Extensive biblical and traditional material advocating for Mary's painless childbirth can be found from "The Virginity of Our Lady in Partu". Many Protestants reject this teaching, but most are unaware of it entirely. I don't know the status of this teaching among Protestant theologians.
The image of light passing through glass seems to originate in the 12th century, and becomes very widespread by the 14th century. See this scholarly overview of the sources:
Breeze, Andrew. "The blessed virgin and the sunbeam through glass." Bells: Barcelona English language and literature studies 2 (1990): 53-64.
The teaching continued to be promulgated through the Catechism of the Council of Trent:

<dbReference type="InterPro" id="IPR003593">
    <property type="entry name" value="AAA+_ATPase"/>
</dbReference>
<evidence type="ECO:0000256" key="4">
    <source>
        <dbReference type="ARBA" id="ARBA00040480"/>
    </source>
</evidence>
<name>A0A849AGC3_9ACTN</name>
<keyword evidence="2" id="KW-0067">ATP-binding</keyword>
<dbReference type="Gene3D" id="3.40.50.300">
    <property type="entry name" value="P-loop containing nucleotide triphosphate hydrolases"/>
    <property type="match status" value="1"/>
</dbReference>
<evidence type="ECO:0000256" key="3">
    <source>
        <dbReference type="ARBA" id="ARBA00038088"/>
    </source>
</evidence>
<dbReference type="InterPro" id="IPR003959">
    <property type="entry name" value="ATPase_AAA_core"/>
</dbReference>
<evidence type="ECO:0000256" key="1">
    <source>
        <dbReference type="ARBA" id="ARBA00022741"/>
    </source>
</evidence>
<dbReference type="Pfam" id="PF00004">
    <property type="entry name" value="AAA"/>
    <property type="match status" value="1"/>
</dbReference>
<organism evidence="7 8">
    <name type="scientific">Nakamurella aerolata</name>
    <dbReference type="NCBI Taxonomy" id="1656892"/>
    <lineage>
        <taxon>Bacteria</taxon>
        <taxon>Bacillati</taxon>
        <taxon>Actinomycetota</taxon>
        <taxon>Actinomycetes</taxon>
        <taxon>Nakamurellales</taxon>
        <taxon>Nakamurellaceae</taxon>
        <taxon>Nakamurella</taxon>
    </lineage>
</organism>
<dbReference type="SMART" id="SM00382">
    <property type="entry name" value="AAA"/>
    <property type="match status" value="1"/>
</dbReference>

"He is born of His Mother without any diminution of her maternal virginity, just as He afterwards went forth from the sepulchre while it was closed and sealed, and entered the room in which His disciples were assembled, the doors being shut; or, not to depart from every-day examples, just as the rays of the sun penetrate without breaking or injuring in the least the solid substance of glass, so after a like but more exalted manner did Jesus Christ come forth from His mother's womb without injury to her maternal virginity."
"Catechism of the Council of Trent" 1566, Part I: The Creed, Article III
You also wanted to know about interpretations of this tradition. Some of the traditional sources use the image to refer to Christ's conception, not birth (Breeze). The primary concerns of traditional authors are
- Mary's perpetual virginity
- Reversal of the curse of Adam and Eve.
- That Christ's birth should not cause distress